Housing advocates also have blamed Carson for what they say is an ineffective approach to address the lack of affordable housing in the country and unfairly going after the nation’s most vulnerable residents, namely immigrant families and the transgender community.
“It's silly, you know when we engage in ‘Ha! Gotcha!’ stuff when we have such big policy issues to deal with, and that’s what I want to talk about,” Carson said when asked about his May hearing.
Too often, he said, the opposing side in a debate embraces a mindset of “you’re evil, you're incompetent, you can't do this, your momma sucks.”
“And I think, 'Give me a break,’” Carson said.
Rep. Katie Porter, D-Calif., responded on Twitter saying she'd be happy to talk with him about housing policy and chided the cabinet secretary for making light of their exchange by sending her a package of OREO cookies.
Carson spoke with ABC News' Senior Washington Reporter Devin Dwyer at a housing exposition on the National Mall in Washington that featured several "tiny homes." Carson said he was interested in looking at possibly updating regulations surrounding the industry to address what he said was a crisis in affordable housing in the U.S.
Carson in recent weeks has faced blowback against his plan to bar undocumented migrants from living with someone who accepts federal assistance.
Administration officials have said the plan by the Department of Housing and Urban Development originated from the White House, not Carson. Still, aides say the housing secretary quickly jumped on board and didn’t push back because he believed it made sense.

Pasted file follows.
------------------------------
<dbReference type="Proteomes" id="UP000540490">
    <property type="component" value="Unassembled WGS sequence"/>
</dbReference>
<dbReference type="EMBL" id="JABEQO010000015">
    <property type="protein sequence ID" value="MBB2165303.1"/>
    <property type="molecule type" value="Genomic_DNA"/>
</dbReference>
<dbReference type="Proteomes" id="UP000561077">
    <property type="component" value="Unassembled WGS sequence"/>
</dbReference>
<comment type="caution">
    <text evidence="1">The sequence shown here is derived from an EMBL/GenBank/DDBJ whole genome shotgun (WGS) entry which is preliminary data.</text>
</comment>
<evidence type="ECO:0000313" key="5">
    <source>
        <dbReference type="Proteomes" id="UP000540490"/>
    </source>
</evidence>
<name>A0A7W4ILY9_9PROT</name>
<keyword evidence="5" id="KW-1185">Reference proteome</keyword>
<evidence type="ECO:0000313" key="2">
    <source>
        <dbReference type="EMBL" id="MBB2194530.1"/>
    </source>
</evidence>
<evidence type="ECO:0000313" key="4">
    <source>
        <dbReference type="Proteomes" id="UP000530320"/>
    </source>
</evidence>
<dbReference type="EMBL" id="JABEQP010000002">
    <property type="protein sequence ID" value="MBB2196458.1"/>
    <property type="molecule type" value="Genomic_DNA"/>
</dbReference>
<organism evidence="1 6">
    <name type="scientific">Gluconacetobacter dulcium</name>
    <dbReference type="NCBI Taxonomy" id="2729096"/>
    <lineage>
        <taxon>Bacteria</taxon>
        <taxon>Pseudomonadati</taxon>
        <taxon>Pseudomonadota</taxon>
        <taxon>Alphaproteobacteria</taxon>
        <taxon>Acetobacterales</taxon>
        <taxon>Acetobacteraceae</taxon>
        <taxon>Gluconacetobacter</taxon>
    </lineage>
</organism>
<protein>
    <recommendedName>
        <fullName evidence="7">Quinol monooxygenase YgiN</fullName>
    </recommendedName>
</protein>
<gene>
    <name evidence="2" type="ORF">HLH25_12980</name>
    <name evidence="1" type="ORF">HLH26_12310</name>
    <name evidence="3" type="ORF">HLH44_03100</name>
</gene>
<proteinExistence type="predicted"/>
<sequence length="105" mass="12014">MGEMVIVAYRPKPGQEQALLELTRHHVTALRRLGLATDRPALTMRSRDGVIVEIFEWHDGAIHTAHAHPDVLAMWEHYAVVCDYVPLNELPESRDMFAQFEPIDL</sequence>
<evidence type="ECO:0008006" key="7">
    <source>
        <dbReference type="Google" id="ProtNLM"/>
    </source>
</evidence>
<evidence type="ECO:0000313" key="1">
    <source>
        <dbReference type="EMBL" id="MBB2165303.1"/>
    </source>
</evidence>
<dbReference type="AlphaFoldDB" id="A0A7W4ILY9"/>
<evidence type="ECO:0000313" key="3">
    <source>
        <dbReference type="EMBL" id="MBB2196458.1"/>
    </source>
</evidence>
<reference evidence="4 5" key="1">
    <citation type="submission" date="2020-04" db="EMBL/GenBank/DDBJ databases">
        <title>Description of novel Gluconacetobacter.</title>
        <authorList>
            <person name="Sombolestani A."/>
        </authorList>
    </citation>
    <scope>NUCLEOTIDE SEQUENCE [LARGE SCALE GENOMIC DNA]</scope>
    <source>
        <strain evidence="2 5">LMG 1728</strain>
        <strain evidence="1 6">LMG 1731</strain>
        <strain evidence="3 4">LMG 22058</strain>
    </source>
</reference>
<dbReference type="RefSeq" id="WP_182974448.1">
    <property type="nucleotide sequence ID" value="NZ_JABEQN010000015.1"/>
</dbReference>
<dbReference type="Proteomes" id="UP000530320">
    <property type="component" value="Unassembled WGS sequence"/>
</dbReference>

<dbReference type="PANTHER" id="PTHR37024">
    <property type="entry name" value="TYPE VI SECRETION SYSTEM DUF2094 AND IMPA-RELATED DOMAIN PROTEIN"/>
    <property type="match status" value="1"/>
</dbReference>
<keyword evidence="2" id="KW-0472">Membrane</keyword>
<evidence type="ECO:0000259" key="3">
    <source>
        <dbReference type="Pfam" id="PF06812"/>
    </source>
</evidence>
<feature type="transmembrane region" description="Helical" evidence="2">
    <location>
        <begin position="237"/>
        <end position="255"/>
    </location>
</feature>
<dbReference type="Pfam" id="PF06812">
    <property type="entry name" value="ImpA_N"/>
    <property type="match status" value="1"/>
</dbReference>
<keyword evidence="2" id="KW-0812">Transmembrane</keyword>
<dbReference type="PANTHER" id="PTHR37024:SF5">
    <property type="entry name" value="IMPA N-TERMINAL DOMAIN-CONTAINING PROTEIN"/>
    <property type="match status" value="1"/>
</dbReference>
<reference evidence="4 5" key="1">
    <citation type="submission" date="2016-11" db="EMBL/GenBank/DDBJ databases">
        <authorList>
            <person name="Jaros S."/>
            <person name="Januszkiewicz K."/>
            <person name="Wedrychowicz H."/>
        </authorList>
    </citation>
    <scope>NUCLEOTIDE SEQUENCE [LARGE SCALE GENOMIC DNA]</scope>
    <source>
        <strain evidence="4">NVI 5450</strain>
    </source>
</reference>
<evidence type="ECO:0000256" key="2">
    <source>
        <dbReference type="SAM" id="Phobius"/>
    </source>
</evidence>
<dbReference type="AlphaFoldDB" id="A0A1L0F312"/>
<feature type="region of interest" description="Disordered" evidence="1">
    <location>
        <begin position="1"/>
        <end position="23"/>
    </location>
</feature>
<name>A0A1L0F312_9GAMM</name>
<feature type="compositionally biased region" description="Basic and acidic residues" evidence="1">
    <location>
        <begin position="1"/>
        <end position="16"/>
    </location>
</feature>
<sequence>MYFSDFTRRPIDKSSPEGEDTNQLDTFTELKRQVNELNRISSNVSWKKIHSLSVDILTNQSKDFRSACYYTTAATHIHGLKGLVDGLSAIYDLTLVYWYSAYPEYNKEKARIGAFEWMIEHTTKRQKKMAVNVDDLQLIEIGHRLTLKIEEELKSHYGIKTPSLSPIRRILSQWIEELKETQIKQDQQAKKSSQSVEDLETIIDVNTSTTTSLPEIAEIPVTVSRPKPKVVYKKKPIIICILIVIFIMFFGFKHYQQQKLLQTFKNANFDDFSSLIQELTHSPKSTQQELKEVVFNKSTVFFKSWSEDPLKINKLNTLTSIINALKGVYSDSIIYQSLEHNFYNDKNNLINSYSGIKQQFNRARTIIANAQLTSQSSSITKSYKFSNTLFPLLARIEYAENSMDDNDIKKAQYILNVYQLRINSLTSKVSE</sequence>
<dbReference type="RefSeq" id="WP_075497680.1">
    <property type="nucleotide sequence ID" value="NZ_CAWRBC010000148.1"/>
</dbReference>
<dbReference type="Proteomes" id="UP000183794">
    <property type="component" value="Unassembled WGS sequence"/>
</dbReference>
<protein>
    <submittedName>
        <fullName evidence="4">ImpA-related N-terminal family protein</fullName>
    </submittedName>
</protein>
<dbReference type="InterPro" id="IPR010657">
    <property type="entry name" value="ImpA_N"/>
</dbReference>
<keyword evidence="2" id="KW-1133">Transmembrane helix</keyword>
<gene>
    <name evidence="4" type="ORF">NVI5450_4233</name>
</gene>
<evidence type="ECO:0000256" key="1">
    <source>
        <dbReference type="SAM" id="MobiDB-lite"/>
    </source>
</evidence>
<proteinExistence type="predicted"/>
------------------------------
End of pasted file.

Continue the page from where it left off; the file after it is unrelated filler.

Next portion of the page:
On Wednesday, the HUD secretary defended the move, insisting it’s putting people in the country legally “at the front of the line.”
“It's the law and you know we're a nation of laws," he said. "And if the lawmakers don't like it they need to change it."
That’s not entirely the case, however. While the law states undocumented migrants can’t receive assistance, for some two decades the government has allowed people who qualify to receive assistance on a prorated basis. The new rule would disqualify that person if they live with someone whose immigration status does not qualify.
Administration officials argue the old approach is still unfair because of the limited number of public housing units and landlords willing to take federal housing vouchers. Housing advocates say the approach will free up relatively few units – about 25,000 homes compared to the millions of Americans on wait lists – and hurt U.S. citizens because they come from immigrant families.
Carson also defended a revised rule that would give homeless shelters more power to decide how to accommodate transgender individuals. A 2016 HUD rule was aimed at preventing a transgender female, for example, from being forced to share sleeping quarters with men at a shelter.
Carson tells ABC News he would support shelters that provide individual rooms and bathrooms.
“All we're asking people to do to be fair,” he said. “And we've reached a point in our society where people can't understand fairness anymore. They just pick their group and they say everything has to work for my group.”
When asked about his tenure as housing secretary, Carson said he would classify it as a duty he had to fulfill.
“Would it be a lot easier to be in the private sector enjoying life, not having all these rules you have to follow, making tons of money? Yes, that would be much easier,” he said.
“But this is something I feel we're called to do. And if all the people throughout our history had taken the easy pathway, Where we'd be now?” Carson added.